Members of the public are being asked for their views on the proposed closure of five automated public toilets across Sheffield.

At present, the toilets are only used an average of five times a day – and one of the facilities, in Birley Moor Road – was only used 357 times in the whole 2013/14 financial year.

Councillor Isobel Bowler, cabinet member for neighbourhoods at Sheffield City Council, said: “We know that public toilets are an essential facility and we will be ensuring that, if these automated toilets are closed, there is other provision where people need it.

“However, in these times of austerity, it is simply not cost effective to keep running toilets which, in some cases, aren’t even used as often as once a day.

“This is why we are asking people’s views on closing these five public toilets, asking people if they would be affected if they were closed, and asking their views on the potential of providing alternative toilet provision elsewhere.”

The automated toilets that it is proposed will be closed are at Angel Street, Birley Moor Road, Holme Lane, Staniforth Road and on Devonshire Green.

At the same time, plans are being moved forward to create a public toilet facility in the precinct at Hillsborough, with full disabled access, as a need has been identified in the area.

The changes are being mooted because the five automated toilets are linked to Sheffield City Council’s advertising contract, which is expiring.

The maintenance costs of these five facilities are currently paid for by the company that provides them, which gains an income from the advertising on the units.

However, from January 2016, the advertising will stop and the maintenance costs – an estimated £20,000 per year per facility – will have to be paid for by Sheffield City Council.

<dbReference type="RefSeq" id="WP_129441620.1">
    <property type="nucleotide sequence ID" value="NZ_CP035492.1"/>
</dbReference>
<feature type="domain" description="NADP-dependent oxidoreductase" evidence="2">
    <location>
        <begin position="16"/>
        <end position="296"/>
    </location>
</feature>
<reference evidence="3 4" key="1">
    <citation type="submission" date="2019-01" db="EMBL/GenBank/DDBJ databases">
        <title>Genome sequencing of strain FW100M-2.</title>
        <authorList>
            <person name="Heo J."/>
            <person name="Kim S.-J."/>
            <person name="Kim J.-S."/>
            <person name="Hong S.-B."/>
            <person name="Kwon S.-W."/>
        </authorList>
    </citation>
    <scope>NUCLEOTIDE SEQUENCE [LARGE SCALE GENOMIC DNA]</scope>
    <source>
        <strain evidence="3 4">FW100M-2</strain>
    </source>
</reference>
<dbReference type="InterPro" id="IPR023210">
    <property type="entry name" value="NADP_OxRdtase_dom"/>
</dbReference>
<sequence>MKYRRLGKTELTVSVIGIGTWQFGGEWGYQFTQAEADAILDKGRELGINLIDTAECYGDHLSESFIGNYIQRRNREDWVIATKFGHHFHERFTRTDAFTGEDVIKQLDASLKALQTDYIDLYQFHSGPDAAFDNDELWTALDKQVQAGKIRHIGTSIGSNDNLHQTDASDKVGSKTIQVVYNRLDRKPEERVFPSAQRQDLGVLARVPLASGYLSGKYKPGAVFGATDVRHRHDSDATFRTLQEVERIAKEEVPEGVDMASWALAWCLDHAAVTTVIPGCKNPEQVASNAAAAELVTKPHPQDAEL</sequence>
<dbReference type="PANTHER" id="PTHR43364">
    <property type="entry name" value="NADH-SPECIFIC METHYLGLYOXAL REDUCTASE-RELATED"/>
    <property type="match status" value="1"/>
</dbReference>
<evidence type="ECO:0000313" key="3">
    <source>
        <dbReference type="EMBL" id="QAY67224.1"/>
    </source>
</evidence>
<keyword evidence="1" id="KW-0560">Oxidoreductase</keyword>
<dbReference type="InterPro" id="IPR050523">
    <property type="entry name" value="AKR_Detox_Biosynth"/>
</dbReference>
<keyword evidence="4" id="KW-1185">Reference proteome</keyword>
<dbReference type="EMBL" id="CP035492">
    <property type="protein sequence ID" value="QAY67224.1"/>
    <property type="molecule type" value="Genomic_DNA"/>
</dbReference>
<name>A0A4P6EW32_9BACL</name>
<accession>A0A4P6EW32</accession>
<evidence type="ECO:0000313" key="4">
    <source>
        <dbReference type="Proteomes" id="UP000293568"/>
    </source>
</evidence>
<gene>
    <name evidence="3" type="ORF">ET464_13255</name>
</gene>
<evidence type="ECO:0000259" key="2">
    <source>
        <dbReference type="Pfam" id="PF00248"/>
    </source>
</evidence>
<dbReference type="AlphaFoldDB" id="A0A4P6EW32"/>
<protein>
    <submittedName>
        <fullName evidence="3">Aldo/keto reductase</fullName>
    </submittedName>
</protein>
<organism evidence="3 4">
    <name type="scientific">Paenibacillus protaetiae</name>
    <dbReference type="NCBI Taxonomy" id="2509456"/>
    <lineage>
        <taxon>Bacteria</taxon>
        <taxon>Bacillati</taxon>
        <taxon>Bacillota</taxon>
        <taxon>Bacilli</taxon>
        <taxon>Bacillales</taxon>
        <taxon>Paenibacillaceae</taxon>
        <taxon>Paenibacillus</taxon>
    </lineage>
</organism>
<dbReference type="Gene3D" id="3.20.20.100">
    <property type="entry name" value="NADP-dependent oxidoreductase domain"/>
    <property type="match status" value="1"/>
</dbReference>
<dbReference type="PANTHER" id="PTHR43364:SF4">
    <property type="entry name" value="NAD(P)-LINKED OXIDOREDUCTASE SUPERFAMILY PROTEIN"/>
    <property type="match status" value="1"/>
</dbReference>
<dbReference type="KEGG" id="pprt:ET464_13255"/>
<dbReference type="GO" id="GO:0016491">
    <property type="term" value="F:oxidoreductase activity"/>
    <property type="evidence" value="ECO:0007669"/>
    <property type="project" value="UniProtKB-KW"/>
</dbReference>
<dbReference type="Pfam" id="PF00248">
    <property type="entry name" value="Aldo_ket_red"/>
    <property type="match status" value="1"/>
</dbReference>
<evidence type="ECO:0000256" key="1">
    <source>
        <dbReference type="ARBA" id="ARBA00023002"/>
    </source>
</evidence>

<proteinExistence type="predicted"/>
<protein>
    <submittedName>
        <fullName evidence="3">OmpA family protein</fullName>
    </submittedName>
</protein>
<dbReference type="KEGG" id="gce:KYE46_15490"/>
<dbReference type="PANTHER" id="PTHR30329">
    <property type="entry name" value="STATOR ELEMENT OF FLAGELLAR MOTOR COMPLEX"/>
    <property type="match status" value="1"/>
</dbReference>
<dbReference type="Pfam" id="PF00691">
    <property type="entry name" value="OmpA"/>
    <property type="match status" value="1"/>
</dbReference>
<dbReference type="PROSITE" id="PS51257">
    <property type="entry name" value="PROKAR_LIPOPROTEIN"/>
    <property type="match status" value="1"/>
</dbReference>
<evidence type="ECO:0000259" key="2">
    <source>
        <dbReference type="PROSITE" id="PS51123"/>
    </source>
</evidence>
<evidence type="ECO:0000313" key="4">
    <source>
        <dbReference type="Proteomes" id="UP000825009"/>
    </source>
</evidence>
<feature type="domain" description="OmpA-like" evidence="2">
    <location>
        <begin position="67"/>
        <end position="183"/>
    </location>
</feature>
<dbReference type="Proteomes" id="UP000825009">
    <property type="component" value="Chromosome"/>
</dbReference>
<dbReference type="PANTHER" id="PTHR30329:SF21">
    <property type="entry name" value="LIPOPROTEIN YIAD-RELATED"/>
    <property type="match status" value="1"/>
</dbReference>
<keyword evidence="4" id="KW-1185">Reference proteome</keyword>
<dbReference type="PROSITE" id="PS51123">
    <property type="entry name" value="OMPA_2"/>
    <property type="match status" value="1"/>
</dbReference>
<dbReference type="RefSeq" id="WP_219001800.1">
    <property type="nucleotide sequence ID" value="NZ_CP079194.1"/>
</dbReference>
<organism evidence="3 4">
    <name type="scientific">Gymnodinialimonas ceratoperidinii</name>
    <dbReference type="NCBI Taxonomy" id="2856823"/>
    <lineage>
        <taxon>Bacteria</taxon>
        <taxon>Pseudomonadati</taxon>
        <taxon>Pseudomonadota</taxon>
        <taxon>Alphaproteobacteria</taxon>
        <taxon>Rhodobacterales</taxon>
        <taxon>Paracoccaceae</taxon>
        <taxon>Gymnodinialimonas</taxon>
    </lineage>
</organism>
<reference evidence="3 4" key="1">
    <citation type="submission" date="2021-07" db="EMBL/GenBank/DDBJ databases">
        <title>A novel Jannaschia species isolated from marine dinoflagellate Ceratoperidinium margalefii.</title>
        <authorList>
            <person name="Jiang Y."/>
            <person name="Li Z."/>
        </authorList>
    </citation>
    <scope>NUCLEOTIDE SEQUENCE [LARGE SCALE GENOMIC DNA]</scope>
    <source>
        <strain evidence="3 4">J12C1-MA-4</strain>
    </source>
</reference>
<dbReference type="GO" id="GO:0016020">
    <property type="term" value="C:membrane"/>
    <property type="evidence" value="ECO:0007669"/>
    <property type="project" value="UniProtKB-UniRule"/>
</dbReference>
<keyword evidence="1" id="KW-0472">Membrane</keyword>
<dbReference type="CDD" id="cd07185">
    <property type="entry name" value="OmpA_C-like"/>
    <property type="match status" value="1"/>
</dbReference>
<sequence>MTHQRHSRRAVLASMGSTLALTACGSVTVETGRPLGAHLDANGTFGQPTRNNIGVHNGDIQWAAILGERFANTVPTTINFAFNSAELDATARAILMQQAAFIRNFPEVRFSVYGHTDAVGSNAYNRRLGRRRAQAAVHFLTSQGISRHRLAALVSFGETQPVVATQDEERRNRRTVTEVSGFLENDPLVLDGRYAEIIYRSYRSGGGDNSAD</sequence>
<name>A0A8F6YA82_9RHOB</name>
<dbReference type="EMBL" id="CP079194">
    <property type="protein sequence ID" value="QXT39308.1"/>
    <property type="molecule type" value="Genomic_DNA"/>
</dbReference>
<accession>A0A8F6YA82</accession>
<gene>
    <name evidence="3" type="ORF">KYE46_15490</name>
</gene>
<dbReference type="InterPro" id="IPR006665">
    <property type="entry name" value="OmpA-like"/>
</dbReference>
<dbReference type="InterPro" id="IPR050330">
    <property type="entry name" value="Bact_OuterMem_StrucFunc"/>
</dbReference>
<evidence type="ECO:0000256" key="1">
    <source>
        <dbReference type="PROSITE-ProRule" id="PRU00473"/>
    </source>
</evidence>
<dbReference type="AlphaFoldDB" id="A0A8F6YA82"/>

This means that the average cost to the council of each use of the toilet would be just under £10. People who use the toilets pay either 10p or 20p, depending upon the site.

At the least popular facility, in Birley Moor Road, the cost of each use would be more than £56.

Councillor Bowler added: “On the face of it, it does not make economic sense to run a public toilet facility that is so unpopular that it costs more than £56 each time someone simply wants to use the loo.

“But, at the same time, we are carrying out this consultation because we want to make sure that our services are provided fairly and to those who need them.

“I would encourage everyone to have their say on the planned changes, so that our decision can be informed by the views of as many people as possible.”

Sheffield City Council is also encouraging businesses to become part of the Community Toilet Scheme, which ensures provision of clean, safe and accessible public toilets across the city.

Further information on the scheme is available here: https://www.sheffield.gov.uk/in-your-area/toilets/community-toilet.html

The consultation will run until Sunday 18 October.

To take part, members of the public can visit the website at https://sheffield.citizenspace.com/place-business-strategy/public-toilets-consultation

Face-to-face consultation is also taking place with groups who could be most affected by the proposed changes.